One source of inspiration for Perrantes could be his former college teammate Malcolm Brogdon, who went in the second round to Milwaukee last season after four seasons at Virginia, but is now one of the finalists for Rookie of the Year honors. Perrantes said Brogdon "is available at any time" to answer questions and is hoping he can follow a similar path to NBA success.
"Having so much experience at the college level I think is going to help me at the next level," Perrantes said.
Reed Returns for Rare Second Workout
Miami guard Davon Reed worked out for the Pacers two weeks ago on May 22. On Monday, he was back in Indiana for his second workout with the team in two weeks.
It is not unprecedented for the franchise to have the same player in for multiple workouts, though it hasn't happened in a couple years. Back in 2013, Indiana brought both Solomon Hill and Troy Daniels in for two workouts and wound up taking Hill with the 23rd overall selection.
Another candidate for a "3-and-D" role in the NBA, Reed's first workout came against Purdue's Vince Edwards and Xavier's Trevon Bluiett, two players who have since withdrawn from the draft and returned to school, and UCLA's Bryce Alford, a player likely to go undrafted.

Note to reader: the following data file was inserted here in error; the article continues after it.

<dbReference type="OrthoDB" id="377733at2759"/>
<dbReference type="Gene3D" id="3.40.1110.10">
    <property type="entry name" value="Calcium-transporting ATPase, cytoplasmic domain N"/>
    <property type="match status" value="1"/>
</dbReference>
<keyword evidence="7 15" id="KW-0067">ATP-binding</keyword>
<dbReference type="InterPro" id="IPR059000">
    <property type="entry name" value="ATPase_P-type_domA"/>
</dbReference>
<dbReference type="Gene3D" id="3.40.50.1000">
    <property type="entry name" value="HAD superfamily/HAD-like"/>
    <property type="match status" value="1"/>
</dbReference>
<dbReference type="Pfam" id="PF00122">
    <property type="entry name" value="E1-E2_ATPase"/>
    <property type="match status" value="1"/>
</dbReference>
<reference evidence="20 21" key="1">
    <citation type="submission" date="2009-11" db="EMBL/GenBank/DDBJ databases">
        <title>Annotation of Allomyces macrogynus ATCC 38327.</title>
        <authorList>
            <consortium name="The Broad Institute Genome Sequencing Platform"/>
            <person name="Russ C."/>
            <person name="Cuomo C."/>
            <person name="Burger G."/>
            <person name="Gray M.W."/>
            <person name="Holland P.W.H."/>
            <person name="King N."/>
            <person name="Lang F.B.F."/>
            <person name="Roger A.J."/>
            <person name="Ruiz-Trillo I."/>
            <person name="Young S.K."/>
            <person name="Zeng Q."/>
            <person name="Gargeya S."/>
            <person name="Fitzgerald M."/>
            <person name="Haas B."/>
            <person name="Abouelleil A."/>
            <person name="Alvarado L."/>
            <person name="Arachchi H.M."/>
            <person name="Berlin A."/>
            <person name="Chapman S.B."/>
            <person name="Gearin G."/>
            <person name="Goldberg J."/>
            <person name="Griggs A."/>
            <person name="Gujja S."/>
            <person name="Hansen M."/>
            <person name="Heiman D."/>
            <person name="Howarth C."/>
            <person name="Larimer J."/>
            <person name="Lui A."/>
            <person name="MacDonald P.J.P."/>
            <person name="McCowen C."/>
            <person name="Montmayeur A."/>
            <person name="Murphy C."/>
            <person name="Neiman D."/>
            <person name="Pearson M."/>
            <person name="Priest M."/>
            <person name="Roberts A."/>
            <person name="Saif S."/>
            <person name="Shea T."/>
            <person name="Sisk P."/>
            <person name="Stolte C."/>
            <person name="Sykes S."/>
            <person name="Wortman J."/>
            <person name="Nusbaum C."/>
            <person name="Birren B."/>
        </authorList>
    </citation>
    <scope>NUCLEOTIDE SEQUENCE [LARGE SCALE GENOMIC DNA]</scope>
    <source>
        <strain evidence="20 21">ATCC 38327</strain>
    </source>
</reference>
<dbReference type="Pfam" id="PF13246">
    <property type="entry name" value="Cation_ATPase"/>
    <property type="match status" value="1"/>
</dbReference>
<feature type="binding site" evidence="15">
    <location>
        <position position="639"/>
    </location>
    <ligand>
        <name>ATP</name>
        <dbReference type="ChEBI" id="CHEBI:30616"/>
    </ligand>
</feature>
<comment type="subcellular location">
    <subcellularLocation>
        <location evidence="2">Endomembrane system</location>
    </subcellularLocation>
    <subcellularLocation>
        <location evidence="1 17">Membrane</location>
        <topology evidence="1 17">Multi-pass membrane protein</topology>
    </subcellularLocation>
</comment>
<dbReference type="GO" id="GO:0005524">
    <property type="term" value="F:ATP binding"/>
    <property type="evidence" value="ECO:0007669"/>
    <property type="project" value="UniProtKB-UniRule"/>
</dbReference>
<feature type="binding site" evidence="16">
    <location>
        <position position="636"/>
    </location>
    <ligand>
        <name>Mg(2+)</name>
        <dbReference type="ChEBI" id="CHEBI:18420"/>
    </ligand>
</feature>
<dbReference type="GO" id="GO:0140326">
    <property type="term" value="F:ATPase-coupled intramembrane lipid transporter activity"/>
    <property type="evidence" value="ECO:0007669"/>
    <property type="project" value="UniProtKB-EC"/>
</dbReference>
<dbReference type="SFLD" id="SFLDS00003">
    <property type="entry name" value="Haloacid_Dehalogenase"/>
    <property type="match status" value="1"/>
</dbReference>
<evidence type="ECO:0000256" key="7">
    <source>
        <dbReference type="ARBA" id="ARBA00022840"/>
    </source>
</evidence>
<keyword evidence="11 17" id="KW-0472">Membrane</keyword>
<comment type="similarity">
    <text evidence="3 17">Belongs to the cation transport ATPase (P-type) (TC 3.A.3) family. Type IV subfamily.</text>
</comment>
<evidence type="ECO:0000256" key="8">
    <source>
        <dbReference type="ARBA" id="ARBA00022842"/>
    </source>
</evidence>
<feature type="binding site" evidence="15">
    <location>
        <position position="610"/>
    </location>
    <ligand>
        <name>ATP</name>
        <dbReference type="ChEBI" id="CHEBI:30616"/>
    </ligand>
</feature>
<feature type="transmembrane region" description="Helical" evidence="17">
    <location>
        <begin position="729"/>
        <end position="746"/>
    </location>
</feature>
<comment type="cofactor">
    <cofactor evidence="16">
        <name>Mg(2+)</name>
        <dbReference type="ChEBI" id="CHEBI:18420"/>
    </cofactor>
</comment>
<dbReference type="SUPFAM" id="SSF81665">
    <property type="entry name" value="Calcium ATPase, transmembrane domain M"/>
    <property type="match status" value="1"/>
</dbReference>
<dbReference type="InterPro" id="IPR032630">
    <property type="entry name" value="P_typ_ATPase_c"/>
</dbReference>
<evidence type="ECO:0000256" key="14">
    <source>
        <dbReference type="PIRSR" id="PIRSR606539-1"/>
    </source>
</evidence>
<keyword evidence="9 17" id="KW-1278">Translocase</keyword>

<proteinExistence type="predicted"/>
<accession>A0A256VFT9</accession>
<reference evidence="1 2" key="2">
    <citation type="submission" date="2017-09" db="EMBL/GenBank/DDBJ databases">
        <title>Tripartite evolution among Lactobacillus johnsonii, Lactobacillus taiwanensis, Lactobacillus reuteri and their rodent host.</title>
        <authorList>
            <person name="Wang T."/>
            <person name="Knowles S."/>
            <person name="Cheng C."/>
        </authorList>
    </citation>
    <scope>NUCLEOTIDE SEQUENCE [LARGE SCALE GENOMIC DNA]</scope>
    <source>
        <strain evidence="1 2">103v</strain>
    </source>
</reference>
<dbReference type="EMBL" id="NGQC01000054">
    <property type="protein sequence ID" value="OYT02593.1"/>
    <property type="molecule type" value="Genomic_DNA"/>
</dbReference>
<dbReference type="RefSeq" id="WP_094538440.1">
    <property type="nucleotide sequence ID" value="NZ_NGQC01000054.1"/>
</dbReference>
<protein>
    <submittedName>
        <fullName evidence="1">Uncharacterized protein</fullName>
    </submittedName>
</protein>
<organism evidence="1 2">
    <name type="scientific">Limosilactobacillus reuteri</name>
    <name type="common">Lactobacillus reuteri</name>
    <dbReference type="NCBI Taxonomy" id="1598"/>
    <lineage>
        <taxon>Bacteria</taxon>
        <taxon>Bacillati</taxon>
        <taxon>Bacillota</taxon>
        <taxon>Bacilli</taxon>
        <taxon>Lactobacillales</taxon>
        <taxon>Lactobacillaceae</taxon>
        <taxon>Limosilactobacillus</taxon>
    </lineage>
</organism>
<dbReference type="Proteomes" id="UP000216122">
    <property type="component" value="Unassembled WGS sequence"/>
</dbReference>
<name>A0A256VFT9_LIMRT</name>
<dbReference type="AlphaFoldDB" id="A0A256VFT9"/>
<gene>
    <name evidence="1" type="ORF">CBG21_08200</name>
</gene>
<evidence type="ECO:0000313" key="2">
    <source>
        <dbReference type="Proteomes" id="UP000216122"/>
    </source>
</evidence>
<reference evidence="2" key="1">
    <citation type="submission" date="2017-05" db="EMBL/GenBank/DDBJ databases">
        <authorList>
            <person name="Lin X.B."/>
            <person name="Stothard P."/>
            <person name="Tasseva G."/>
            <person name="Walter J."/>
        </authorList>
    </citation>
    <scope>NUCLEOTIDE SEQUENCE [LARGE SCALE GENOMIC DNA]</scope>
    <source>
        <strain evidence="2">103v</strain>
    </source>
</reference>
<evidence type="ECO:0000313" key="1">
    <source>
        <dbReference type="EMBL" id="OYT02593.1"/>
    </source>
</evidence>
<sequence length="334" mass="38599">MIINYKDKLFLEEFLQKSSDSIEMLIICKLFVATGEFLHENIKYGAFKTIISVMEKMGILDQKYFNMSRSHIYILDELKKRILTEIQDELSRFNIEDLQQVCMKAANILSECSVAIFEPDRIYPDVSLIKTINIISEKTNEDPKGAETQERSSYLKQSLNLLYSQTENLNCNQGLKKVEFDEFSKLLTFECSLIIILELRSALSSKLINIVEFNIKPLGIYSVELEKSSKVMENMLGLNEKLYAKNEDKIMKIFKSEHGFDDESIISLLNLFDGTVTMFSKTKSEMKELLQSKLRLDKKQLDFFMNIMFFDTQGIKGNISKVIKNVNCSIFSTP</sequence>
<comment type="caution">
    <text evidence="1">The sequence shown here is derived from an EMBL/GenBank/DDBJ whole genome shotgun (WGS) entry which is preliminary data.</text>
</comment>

On Monday, Reed got the chance to compete against several likely first-round picks, including two at his same position in Kennard and Ferguson.
"I think the competition was a little bit higher," Reed said about his second workout at The Fieldhouse. "No disrespect to the first group, but (there were) a lot of highly regarded players today."
Reed said he thought he performed well two weeks ago, when he was "a dog defensively and did some good things in the pick-and-roll." The team did not give him an exact reason why they brought him back, though he speculated they might have wanted to see how he fared against a higher level of competition.
In his last visit, Reed sat down with Pacers head coach Nate McMillan for an extended interview about his background and goals.
Including his two visits to Indianapolis, he estimates he has already completed eight or nine workouts and has a similar number remaining before the draft.